Christian Anti-Intellectualism: A Work of the Flesh Scholars Aren't the Enemy

man pondering 150x150 Christian Anti Intellectualism: A Work of the Flesh

Christian Anti-Intellectualism

Whenever I bring up the topic of the importance of culture and context in understanding the Scriptures, folks sometimes respond with: “What about new converts, or uneducated people?” Aren’t you putting the gospel out of reach of the “non-scholar masses?”

EMPHATICALLY, NO.

However, Christian anti-intellectualism is a work of the flesh just as much as sexual immorality. Only it is more dangerous as it has been given tacit approval under a form of perceived superior spirituality in large segments of the Body of Christ.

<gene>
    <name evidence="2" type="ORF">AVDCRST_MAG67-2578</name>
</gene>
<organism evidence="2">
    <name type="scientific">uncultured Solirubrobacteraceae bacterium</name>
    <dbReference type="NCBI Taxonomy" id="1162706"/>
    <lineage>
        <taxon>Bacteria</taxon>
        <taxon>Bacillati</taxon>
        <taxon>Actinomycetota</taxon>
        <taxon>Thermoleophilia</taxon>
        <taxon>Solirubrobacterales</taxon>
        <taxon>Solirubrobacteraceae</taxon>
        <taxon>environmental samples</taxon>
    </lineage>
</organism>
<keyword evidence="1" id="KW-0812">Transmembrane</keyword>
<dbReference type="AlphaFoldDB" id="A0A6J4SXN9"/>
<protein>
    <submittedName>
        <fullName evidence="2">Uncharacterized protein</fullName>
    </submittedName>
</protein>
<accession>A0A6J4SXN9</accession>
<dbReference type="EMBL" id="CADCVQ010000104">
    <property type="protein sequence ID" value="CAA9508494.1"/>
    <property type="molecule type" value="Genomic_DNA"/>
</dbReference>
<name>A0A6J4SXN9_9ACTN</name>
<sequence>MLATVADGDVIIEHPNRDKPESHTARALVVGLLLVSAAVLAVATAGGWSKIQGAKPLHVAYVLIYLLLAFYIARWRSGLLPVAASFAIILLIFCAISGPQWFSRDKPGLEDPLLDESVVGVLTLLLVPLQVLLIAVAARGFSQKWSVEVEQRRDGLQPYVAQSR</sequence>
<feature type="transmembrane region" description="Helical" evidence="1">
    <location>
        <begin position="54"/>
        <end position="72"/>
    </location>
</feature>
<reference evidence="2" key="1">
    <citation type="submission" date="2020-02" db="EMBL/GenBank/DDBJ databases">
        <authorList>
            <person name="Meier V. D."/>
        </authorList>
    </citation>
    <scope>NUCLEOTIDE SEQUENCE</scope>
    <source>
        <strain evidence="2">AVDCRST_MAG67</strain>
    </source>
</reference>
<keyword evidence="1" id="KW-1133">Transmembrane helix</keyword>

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The Hard Work of Christian Unity Romanticism and Idealism Hinder the Work of Unity

Hard Work Ant 150x150 The Hard Work of Christian Unity

The Hard Work of Christian Unity

There’s an old saying that if we ever saw sausage being made, we would never eat sausage! Saying you favor Christian unity is like saying you love sausage.  Anyone can wax eloquent about the philosophical virtues of ideal sausage. The question is, do you have the stomach for the process of making sausage? Yielding to the processes of God that will actually yield John 17 Christian unity rather than cheap counterfeits is an entirely different matter than agreeing about the eternal priority of unity. How unity is defined, implemented, and embracing its cost will separate sausage lovers from sausage producers. God has called us to produce sausage, not just rhetorically extol its virtues. It is not for the faint of heart.

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The Blessing and Curse of Being . . . Charismatic! Jesus is the Pattern Human for All Time

treasure 150x150 The Blessing and Curse of Being . . . Charismatic!

Your Inheritance in Christ